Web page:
When part of a team focused on making improvements, many opportunities arise when you have to make good decisions. Where are we going to put this equipment? How many should we design the line for? Who needs to be in this event?
There are many opportunities to make decisions during a three, four, or five day Rapid Improvement Event. Here are three brief tips that you can use that will help your team make good decisions.
1. Make the decision as early as possible in the process
Often, when you come to a roadblock or a decision is required, people respond with we’ll figure it out later. When later comes, the pressure has mounted because time has passed and a decision needs to be made immediately. Which leads to less than stellar decision making.
To guard against this, decide as soon as it comes up in your Rapid Improvement Events. Or even earlier if you have a pre-meeting or pre-training. If you know some issues need to have good decisions then discuss them before you get into a time-bound Rapid Improvement Event.
2. Know your criteria for making a decision
Some companies use consensus. Some companies use seniority or rank. Some companies never make decisions. Which kind of organization are you?
In a Rapid Improvement Event, make sure that everyone knows how decisions will be made. Include the decision-making process in the event charter. Include a no-rank clause for the RIE team. Regardless of one’s position in the organization, within the Rapid Improvement Event, everyone has the same rank.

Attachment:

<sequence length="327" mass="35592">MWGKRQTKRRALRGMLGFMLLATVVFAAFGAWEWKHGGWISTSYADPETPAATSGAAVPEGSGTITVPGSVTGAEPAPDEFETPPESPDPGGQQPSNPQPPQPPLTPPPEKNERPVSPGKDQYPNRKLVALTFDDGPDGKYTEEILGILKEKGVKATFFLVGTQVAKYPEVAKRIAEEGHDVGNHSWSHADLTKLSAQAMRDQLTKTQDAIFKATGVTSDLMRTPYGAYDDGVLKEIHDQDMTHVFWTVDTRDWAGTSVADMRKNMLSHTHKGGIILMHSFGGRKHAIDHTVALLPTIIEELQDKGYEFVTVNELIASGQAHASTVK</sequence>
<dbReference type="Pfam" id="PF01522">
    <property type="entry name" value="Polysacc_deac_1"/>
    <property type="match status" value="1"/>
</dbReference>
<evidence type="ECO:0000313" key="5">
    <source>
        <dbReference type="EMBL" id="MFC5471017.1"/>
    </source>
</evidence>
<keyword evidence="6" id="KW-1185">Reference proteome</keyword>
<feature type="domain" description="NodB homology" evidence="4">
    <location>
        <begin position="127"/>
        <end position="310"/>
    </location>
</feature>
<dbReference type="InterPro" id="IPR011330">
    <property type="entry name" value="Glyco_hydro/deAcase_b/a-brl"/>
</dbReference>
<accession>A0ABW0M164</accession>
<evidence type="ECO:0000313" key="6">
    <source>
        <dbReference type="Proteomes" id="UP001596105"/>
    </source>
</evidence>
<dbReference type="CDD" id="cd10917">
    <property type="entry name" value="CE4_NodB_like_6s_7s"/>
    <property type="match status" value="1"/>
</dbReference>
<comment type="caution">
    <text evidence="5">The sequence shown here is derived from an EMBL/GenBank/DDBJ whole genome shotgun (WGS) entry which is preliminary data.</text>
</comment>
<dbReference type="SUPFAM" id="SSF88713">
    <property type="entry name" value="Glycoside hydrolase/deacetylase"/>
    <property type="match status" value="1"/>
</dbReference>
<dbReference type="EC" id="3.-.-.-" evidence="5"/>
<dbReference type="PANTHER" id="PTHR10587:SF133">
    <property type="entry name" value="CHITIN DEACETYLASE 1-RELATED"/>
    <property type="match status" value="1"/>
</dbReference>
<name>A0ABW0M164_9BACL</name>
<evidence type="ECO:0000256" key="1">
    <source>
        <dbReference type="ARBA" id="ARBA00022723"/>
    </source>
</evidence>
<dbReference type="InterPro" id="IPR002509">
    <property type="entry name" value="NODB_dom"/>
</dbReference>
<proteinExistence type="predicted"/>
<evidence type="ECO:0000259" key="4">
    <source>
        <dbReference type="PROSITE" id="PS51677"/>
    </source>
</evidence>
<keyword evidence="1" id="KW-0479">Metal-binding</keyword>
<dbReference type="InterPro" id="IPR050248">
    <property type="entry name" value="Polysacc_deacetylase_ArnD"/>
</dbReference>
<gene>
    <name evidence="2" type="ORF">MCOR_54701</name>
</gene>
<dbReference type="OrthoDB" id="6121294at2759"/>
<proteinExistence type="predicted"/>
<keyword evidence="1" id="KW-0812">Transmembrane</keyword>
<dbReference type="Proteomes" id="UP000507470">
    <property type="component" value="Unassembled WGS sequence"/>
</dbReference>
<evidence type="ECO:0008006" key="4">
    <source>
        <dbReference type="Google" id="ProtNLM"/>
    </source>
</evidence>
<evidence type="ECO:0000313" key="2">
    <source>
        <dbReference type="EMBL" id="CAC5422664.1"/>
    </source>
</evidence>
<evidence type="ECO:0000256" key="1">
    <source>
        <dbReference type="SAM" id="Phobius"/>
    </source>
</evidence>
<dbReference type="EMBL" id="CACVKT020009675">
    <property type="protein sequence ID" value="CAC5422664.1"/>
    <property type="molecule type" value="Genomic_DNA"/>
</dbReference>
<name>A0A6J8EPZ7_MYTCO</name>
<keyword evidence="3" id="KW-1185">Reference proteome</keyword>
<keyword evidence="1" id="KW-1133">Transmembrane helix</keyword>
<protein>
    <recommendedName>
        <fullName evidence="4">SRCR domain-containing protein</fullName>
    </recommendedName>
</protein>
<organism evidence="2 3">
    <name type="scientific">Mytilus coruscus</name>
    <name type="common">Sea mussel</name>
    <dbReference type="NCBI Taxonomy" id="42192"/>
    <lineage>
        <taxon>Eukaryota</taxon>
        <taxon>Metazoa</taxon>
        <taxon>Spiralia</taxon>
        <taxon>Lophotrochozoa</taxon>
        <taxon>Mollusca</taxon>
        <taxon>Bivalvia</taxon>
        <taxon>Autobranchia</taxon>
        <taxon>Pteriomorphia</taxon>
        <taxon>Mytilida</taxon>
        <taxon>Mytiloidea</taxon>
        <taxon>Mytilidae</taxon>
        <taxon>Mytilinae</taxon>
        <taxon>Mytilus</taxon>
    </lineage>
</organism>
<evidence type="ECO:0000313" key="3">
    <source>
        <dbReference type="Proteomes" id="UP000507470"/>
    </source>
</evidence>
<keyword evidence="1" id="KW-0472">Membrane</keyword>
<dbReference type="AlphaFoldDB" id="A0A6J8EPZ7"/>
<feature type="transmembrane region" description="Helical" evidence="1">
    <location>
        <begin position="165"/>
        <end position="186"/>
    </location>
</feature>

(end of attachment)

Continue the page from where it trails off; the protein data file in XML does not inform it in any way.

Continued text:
You might also consider the old Newspaper headline. If your decision was to be on the front page of the newspaper- or in everyone’s Facebook feed- would you be proud of that decision?
3. Collect data from informed people
This isn’t the time to ask your neighbor for their input. Chances are there are experts in your business that have seen and experienced a lot. Seek them out for advice during your event. If you are impacting an area of the business, go to people working in that area of the business and ask them questions.
Someone within your business or at previous companies have faced whatever decision you are facing now. Seek them out through LinkedIn and ask their opinion.
Collect as much data from informed sources as you can quickly and then decide using whatever decision making process you have settled on as a group.
As you follow these tips, you and your companies decisions will improve and your employee engagement will grow. Employees will have more confidence that you will “get it right” and your business growth will explode!
As always, it’s an honor to serve you and I hope this helps you and your organization get a little bit better today.
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